The Lobbying and Transparency Bill’s army of achingly bien pensant critics are not opposed, therefore, to a clampdown on lobbying, or indeed democracy or free speech. In fact, they are all for it – just so long as it targets and restricts the right people; namely, those they don’t agree with. The criticism of the bill, then, is not born from a desire for a more open, robust democracy, but from a desire to erect something approximate to a system of privilege, whereby the likes of gay-rights group Stonewall would still be free to help whisper into being gay-marriage legislation, but an energy company like Cuadrilla would be inhibited in its efforts to make the case for fracking. In other words, let the right lobbyists in.

What this bill’s critics seem unable to grasp is that lobbying is not the problem they think it is. Yes, lobbying has proliferated as a professionalised activity over the past couple of decades – there were just five public-affairs firms in 1994 compared to over 70 today, and many interest groups and companies now employ lobbyists in-house, too. And yes, while there is nothing wrong with the idea of lobbying, of making one’s case to an elected representative, lobbying does seem to play a disproportionate role in today’s process of government. Yet the growth of lobbying, its increased power to influence the course of policymaking, is not something driven by lobbying itself.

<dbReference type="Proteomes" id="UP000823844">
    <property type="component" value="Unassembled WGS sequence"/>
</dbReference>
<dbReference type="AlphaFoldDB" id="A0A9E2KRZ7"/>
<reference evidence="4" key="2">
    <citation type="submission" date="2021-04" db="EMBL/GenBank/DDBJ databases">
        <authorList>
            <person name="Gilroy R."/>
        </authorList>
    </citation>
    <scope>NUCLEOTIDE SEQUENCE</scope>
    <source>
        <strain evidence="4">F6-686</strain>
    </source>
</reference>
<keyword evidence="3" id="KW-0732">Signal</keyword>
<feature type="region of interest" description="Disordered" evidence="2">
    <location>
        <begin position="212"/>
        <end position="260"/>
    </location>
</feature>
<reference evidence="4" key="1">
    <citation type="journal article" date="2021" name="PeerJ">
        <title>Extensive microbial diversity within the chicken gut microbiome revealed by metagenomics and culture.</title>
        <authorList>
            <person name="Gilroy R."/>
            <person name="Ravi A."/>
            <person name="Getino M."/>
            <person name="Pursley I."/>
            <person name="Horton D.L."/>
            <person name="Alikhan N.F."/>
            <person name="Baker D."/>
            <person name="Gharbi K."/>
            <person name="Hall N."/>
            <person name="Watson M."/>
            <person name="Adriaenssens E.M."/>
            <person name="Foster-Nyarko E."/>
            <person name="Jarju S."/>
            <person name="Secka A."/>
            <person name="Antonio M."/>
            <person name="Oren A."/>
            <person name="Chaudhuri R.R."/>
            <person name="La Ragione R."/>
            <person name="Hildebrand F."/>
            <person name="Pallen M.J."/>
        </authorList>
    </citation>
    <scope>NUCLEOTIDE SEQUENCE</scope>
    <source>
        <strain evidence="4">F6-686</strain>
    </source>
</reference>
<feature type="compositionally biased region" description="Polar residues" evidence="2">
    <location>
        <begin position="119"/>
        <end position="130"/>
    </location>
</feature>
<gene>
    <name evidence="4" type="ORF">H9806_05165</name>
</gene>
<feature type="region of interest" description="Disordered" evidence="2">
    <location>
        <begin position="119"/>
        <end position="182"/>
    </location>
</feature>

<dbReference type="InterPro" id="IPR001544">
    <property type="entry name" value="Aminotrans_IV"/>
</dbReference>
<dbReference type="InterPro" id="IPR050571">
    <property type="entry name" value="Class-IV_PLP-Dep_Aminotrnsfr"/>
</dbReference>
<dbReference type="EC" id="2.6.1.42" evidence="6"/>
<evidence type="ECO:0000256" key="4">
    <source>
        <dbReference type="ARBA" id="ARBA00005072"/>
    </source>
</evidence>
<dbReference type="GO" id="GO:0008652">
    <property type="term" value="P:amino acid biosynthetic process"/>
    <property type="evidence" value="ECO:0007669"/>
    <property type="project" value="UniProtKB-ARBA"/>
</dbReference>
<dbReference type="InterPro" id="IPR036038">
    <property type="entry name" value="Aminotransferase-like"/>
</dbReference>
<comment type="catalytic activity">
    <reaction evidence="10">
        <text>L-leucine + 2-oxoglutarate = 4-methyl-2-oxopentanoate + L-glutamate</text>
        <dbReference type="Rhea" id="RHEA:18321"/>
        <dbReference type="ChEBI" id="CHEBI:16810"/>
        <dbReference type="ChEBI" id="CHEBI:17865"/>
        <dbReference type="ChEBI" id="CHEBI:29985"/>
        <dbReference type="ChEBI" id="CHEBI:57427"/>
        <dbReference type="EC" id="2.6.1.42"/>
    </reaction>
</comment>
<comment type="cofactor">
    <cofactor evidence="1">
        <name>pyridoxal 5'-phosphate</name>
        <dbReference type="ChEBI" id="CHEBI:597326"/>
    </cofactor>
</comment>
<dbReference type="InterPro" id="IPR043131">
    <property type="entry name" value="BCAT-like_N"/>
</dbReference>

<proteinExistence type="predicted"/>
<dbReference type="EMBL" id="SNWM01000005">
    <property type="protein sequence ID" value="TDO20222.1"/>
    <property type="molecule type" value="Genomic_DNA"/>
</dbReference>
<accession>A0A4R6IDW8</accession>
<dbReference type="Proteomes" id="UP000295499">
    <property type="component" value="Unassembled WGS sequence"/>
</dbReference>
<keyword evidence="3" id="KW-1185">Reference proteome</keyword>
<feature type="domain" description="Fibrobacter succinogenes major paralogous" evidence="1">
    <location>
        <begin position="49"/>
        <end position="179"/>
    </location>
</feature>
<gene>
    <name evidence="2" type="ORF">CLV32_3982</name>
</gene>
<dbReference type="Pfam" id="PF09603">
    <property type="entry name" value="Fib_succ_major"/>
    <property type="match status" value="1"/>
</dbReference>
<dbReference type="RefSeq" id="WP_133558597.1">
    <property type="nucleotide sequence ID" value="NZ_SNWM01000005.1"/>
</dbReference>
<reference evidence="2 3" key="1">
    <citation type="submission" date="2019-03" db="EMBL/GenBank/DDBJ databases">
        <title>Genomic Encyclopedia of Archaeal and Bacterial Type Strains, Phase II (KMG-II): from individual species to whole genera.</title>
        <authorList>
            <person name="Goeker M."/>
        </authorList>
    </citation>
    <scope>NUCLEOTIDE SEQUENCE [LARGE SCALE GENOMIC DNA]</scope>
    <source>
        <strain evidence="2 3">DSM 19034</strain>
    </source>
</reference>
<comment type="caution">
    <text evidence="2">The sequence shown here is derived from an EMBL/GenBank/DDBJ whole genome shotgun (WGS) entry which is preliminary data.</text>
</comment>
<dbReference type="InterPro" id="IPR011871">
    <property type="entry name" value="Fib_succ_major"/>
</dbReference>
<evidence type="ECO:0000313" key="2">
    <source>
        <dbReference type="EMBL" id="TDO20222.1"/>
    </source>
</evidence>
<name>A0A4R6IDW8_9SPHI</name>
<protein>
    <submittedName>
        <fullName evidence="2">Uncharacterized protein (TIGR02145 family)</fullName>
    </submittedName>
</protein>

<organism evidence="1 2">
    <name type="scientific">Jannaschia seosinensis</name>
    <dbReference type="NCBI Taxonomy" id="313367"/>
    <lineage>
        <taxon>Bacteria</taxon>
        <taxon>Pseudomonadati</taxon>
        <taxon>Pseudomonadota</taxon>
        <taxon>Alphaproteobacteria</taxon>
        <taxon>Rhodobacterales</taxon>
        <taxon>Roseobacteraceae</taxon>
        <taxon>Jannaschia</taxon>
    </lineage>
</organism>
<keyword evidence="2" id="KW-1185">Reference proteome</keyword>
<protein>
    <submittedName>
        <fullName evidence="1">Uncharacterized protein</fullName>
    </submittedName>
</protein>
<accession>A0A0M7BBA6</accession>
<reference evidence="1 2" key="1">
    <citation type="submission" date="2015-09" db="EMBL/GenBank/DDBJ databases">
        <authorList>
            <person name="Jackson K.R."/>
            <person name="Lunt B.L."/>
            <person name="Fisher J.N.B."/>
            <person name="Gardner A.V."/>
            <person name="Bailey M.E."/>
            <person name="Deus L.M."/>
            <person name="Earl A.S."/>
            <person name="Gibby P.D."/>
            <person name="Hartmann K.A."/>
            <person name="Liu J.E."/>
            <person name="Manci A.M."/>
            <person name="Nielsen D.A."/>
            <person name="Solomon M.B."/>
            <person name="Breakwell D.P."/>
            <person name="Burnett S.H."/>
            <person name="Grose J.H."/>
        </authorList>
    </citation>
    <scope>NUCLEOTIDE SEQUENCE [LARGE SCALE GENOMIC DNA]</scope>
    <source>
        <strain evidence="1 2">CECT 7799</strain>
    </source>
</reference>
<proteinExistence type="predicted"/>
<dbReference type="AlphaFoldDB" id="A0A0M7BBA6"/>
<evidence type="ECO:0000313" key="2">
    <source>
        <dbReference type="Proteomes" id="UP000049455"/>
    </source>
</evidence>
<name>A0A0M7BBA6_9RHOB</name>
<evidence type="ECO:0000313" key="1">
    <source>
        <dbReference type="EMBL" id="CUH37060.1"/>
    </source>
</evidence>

Professional persuaders are not any more persuasive than they used to be. Rather, the preponderance of lobbying in today’s parliamentary politics testifies to a deeper, more profound problem – the withdrawal of the demos from political life, and the concomitant withering and depoliticising of the political sphere. And it is the vacuum left by the receding public, evidenced in flat-lining General Election turnouts and collapsing party memberships, that has sucked the lobbying crowd in. Their power and influence, their ability to make an impact has grown as the traditional, socially rooted sources of direction and legitimacy for parliamentary politics have decayed.

So, while lobbyists for Greenpeace and Shell might like to think they’re cut from decidedly different cloth, the truth is that they’re part of the same rot. And it’s that rot that needs to be tackled, not its lobbying-shaped symptom.

Tim Black is deputy editor of spiked.

To enquire about republishing spiked’s content, a right to reply or to request a correction, please contact the managing editor, Viv Regan.